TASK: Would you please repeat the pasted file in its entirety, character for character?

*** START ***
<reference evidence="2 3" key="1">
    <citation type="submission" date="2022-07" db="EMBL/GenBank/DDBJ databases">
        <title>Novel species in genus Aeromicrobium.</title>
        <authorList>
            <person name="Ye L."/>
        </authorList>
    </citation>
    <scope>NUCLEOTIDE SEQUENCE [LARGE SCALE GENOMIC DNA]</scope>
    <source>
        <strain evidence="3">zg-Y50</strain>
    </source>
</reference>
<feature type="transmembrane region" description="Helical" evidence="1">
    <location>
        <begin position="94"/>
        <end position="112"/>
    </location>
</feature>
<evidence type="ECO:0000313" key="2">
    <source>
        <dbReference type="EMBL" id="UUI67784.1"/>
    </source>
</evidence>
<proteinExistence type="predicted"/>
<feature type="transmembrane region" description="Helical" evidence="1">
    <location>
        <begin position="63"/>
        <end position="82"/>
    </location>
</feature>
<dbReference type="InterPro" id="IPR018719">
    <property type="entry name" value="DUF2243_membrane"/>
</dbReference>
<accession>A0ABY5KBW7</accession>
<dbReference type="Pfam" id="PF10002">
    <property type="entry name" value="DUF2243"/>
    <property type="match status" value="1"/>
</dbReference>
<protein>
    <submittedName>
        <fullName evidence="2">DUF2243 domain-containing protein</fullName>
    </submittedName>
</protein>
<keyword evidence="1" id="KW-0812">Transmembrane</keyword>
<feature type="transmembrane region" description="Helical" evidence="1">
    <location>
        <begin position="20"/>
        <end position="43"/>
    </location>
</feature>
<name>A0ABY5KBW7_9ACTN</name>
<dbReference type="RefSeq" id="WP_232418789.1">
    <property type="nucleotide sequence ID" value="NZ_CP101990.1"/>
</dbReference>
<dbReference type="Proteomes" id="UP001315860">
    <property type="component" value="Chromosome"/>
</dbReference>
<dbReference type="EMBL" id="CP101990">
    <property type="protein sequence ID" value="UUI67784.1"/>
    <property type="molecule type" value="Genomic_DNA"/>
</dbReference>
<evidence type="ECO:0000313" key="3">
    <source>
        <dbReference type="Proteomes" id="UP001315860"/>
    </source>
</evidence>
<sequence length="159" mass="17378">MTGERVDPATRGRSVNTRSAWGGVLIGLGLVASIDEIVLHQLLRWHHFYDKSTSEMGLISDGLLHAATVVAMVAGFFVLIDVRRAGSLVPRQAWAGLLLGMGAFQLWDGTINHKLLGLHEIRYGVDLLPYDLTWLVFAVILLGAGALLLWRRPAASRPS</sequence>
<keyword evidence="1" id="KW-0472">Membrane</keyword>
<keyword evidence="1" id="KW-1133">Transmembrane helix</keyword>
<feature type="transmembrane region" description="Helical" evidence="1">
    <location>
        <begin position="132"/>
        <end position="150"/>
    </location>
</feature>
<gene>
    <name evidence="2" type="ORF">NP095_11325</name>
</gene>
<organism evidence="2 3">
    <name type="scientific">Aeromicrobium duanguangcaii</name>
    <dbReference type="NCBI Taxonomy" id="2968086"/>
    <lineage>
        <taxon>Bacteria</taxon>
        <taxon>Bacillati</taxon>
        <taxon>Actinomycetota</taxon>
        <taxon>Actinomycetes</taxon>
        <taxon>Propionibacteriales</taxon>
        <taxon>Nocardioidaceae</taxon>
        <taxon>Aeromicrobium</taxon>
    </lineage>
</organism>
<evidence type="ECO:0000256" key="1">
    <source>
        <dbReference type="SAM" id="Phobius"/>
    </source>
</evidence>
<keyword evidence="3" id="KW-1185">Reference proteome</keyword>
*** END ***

<reference evidence="2 3" key="1">
    <citation type="submission" date="2022-07" db="EMBL/GenBank/DDBJ databases">
        <title>Novel species in genus Aeromicrobium.</title>
        <authorList>
            <person name="Ye L."/>
        </authorList>
    </citation>
    <scope>NUCLEOTIDE SEQUENCE [LARGE SCALE GENOMIC DNA]</scope>
    <source>
        <strain evidence="3">zg-Y50</strain>
    </source>
</reference>
<feature type="transmembrane region" description="Helical" evidence="1">
    <location>
        <begin position="94"/>
        <end position="112"/>
    </location>
</feature>
<evidence type="ECO:0000313" key="2">
    <source>
        <dbReference type="EMBL" id="UUI67784.1"/>
    </source>
</evidence>
<proteinExistence type="predicted"/>
<feature type="transmembrane region" description="Helical" evidence="1">
    <location>
        <begin position="63"/>
        <end position="82"/>
    </location>
</feature>
<dbReference type="InterPro" id="IPR018719">
    <property type="entry name" value="DUF2243_membrane"/>
</dbReference>
<accession>A0ABY5KBW7</accession>
<dbReference type="Pfam" id="PF10002">
    <property type="entry name" value="DUF2243"/>
    <property type="match status" value="1"/>
</dbReference>
<protein>
    <submittedName>
        <fullName evidence="2">DUF2243 domain-containing protein</fullName>
    </submittedName>
</protein>
<keyword evidence="1" id="KW-0812">Transmembrane</keyword>
<feature type="transmembrane region" description="Helical" evidence="1">
    <location>
        <begin position="20"/>
        <end position="43"/>
    </location>
</feature>
<name>A0ABY5KBW7_9ACTN</name>
<dbReference type="RefSeq" id="WP_232418789.1">
    <property type="nucleotide sequence ID" value="NZ_CP101990.1"/>
</dbReference>
<dbReference type="Proteomes" id="UP001315860">
    <property type="component" value="Chromosome"/>
</dbReference>
<dbReference type="EMBL" id="CP101990">
    <property type="protein sequence ID" value="UUI67784.1"/>
    <property type="molecule type" value="Genomic_DNA"/>
</dbReference>
<evidence type="ECO:0000313" key="3">
    <source>
        <dbReference type="Proteomes" id="UP001315860"/>
    </source>
</evidence>
<sequence length="159" mass="17378">MTGERVDPATRGRSVNTRSAWGGVLIGLGLVASIDEIVLHQLLRWHHFYDKSTSEMGLISDGLLHAATVVAMVAGFFVLIDVRRAGSLVPRQAWAGLLLGMGAFQLWDGTINHKLLGLHEIRYGVDLLPYDLTWLVFAVILLGAGALLLWRRPAASRPS</sequence>
<keyword evidence="1" id="KW-0472">Membrane</keyword>
<keyword evidence="1" id="KW-1133">Transmembrane helix</keyword>
<feature type="transmembrane region" description="Helical" evidence="1">
    <location>
        <begin position="132"/>
        <end position="150"/>
    </location>
</feature>
<gene>
    <name evidence="2" type="ORF">NP095_11325</name>
</gene>
<organism evidence="2 3">
    <name type="scientific">Aeromicrobium duanguangcaii</name>
    <dbReference type="NCBI Taxonomy" id="2968086"/>
    <lineage>
        <taxon>Bacteria</taxon>
        <taxon>Bacillati</taxon>
        <taxon>Actinomycetota</taxon>
        <taxon>Actinomycetes</taxon>
        <taxon>Propionibacteriales</taxon>
        <taxon>Nocardioidaceae</taxon>
        <taxon>Aeromicrobium</taxon>
    </lineage>
</organism>
<evidence type="ECO:0000256" key="1">
    <source>
        <dbReference type="SAM" id="Phobius"/>
    </source>
</evidence>
<keyword evidence="3" id="KW-1185">Reference proteome</keyword>